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Maginot Line

The first French Army staff work on a design for what became the Maginot Line began in 1919, with World War I scarcely over. The designs werein an advanced stage by 1926, but the first funds for constriction were not available until 1928. By 1930, construction and the propaganda campaign accompanying the Line were in full swing. Well thought-out and strongly constructed, it was in many ways like the defensive system designed by Sere de Rivieres. Like its predecessor, it was a limited defensive system extending only along certain portions of the French border, even though this was directly contrary to the beliefs of the general public in France and other allied countries.

Like its predecessor, it too was destined to be outflanked. Also like its 19th century predecessor,the strongpoints of the Maginot Line were often sunken fortresses with mutually self-supporting fire. In addition to the underground strongpoints, its integrated design included minefields, barricades, and prepared fields offire. It did differ significantly from the line of Sere de Rivieres in its design location, since its position was determined more by political than military considerations. It was a forward defense line sited to defend the very border of France and its adjacent industrial resources from a frontal German assault.

While the army occupied the Rhineland, France was secure. Should Germany attack again, and this was considered highly unlikely at the time, the early battles would be fought on German soil and the time gained would be used to mobilize the reserves. This advantage was, of course, lost when France began to withdraw from the Rhineland in 1929. By then plans were ready for creating a series of fortifications along the eastern border. In 1929 André Maginot, the French minister of war and a veteran of Verdun, began pushing for the creation of massive defenses that would cut off German invasion routes into France. He preferred physical structures because, as he said, "concrete is better . . . and is less expensive than a wall of chests". The wall that France built would carry his name.

The existence of a 100,000-man professional German Army forced the French to develop plans to counter a sudden invasion by that army. The postwar French Army was huge, but ill prepared to stop a surprise attack by even the small German. force. It was basically a cadre for reservists, who required weeks or even months to mobilize. After 1918, French war weariness eliminated the highly developed mobilization system of 1914 and, in 1928, reduced conscripted service to a bare twelve months of training.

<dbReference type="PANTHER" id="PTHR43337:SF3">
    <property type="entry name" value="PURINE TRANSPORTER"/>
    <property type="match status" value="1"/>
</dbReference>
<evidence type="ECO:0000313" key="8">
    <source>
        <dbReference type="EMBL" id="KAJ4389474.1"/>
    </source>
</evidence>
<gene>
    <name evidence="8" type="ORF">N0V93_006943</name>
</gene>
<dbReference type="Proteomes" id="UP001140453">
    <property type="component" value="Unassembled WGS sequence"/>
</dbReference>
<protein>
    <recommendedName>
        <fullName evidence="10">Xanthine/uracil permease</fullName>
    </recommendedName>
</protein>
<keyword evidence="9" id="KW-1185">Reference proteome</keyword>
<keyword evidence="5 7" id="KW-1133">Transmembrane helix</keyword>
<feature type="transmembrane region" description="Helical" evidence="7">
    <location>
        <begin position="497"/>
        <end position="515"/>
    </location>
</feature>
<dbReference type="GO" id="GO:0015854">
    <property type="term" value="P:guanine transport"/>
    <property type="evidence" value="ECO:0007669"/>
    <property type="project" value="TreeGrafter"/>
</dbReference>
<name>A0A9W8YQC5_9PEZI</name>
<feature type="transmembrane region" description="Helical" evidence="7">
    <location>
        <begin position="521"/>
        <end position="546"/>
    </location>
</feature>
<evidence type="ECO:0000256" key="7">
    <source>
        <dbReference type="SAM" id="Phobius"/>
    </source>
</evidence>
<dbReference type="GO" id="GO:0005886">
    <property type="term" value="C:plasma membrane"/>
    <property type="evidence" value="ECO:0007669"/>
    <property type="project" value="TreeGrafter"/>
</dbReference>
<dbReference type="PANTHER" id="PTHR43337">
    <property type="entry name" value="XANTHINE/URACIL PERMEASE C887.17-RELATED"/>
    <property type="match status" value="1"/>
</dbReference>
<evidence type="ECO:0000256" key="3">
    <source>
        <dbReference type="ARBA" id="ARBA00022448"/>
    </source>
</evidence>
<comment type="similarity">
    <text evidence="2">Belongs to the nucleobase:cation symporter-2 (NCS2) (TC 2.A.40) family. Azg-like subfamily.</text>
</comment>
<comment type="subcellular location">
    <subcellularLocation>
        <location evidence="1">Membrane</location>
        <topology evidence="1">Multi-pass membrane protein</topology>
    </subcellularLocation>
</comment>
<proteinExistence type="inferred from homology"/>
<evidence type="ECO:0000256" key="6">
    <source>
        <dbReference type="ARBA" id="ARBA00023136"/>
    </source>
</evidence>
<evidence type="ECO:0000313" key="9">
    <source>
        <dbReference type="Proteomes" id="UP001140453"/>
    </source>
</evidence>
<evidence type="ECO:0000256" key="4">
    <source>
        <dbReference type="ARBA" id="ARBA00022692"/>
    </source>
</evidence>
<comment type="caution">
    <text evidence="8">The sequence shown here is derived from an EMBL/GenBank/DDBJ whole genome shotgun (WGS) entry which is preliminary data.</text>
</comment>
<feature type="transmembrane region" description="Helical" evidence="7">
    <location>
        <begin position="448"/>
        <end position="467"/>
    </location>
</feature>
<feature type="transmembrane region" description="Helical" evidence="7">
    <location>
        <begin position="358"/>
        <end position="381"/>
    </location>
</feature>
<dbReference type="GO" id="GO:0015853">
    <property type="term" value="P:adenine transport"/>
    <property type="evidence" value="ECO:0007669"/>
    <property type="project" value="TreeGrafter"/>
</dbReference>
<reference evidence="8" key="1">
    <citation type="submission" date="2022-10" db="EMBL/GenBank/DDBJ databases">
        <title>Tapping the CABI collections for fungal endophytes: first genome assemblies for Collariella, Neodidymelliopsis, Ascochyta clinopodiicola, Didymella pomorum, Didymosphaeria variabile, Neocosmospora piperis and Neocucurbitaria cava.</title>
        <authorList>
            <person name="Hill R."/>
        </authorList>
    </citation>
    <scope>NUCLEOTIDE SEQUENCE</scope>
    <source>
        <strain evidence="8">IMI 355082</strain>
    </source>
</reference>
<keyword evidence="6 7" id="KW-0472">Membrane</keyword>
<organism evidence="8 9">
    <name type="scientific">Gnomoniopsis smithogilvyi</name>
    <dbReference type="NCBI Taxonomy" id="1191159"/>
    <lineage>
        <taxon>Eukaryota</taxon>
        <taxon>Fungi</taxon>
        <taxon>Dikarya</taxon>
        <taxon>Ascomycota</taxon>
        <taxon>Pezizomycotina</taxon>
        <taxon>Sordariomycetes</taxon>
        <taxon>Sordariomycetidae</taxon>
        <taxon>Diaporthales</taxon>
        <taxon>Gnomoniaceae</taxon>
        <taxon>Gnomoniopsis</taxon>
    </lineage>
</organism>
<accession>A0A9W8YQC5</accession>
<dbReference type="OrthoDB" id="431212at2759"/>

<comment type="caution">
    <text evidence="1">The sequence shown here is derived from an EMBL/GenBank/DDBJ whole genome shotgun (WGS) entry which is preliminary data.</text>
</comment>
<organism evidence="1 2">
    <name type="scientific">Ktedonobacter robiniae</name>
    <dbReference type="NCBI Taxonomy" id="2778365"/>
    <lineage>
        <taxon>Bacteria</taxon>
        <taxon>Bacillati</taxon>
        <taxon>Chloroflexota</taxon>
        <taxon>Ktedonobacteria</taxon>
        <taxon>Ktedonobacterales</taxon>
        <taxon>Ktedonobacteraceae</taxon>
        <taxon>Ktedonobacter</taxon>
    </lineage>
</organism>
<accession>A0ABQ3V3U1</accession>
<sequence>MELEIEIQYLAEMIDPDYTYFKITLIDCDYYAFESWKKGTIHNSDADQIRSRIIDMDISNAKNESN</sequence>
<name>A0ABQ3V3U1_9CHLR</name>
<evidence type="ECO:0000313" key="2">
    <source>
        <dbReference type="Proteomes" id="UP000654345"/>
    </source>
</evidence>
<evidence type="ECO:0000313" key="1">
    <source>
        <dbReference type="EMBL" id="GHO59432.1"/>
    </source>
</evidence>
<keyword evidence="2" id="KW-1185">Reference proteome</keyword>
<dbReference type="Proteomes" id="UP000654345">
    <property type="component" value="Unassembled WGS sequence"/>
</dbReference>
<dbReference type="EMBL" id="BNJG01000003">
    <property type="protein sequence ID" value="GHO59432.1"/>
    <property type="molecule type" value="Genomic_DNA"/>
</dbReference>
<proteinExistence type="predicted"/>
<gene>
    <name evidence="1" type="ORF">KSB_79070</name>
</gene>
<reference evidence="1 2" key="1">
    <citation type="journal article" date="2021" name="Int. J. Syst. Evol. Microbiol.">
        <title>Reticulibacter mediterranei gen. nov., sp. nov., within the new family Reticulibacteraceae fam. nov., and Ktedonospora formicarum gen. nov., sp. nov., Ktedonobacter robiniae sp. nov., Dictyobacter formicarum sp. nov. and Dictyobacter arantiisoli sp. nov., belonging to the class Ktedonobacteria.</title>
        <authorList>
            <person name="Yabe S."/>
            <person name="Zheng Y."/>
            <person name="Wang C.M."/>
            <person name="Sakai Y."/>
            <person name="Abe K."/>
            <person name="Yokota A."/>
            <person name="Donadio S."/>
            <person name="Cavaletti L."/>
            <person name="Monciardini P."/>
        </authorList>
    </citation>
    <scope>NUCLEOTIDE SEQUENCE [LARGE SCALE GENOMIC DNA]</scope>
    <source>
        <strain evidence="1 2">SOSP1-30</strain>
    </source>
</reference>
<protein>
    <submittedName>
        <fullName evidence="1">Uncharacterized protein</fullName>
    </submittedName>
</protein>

To protect itself from a sudden attack by the small German Army, France chose to construct a sophisticated version of the defenses that had apparently worked so well at Verdun. The Maginot Line was a string of self-contained concrete forts with gun turrets. It was built between 1930 and 1936 in Northeastern France; its function was to protect the land regained in 1918 and to force any German invasion to pass through Belgian territory before reaching France. This extra distance would give France time to mobilize.

The Maginot Line of 1930s France were massive fortification of its border with Germany that proved futile when Germany launched its blitzkrieg in World War II. The Maginot Line was composed of many forts of different sizes: from simple blockhouses, manned by a few soldiers and one machine gun, to powerful fortresses manned by 1,500 soldiers and artillery. The much publicized Hochwald, set on the first hill of the Vosges Mountains, was one of the greatest of these fortresses. It may be described as an enormous plant, with its repair shops, its storage rooms, its hospitals, and its underground railway - all built at a depth of two or three hundred yards under the surface, and from which emerged artillery turrets and infantry battlements with their machine guns and antitank guns.

Firepower had dominated the battlefields of the Great War, slaughtering an entire generation in the blood-soaked trenches. After the war, reducing casualties became a prime directive for the French military, which devoted considerable effort to create the best possible and most modern doctrine. The results were clear: overwhelming firepower,centralized control, detailed planning and fixed defenses reduce casualties. Enemy penetrations of the defensive line would be slowed, attritted and ground to dust by well placed, overwhelming firepower. In the French Army, the ascendancy of fires replaced maneuver. Highly accurate cannon fire, placed in the concrete and steel bunkers of the Maginot Line, would provide victory. The Germans, on the other hand, understood the necessity for a balance between firepower, mobility and protection.

The decision in 1930 to begin construction of the Maginot Line came to symbolize the character of the army-indeed, the French national mind. The Maginot Line came to be not just a component of strategy, but a way of life. Alistair Horne noted, "Feeling secure behind it, like the lotus-eating mandarins of Cathay behind the Great Wall, the French Army allowed itself to atrophy, to lapse into desuetude. A massive combination of factors-complacency, lassitude, deficiencies of manpower and finance - combined to rust the superb weapon the world had so admired."

The guns of the Maginot Line, though remarkably well protected, were of small caliber. The Hochwald artillery, for example, included eight long-range semi-automatic 75's and four semi-automatic 135 howitzers. The other forts which were part of the main line were spaced at an average distance of six or seven hundred yards, and were connected by a continuous barrier made of rails, barbed wire and deep ditches. These forts had infantry armament but no cannon. The artillery and particularly the heavy artillery was on the surface behind the Line.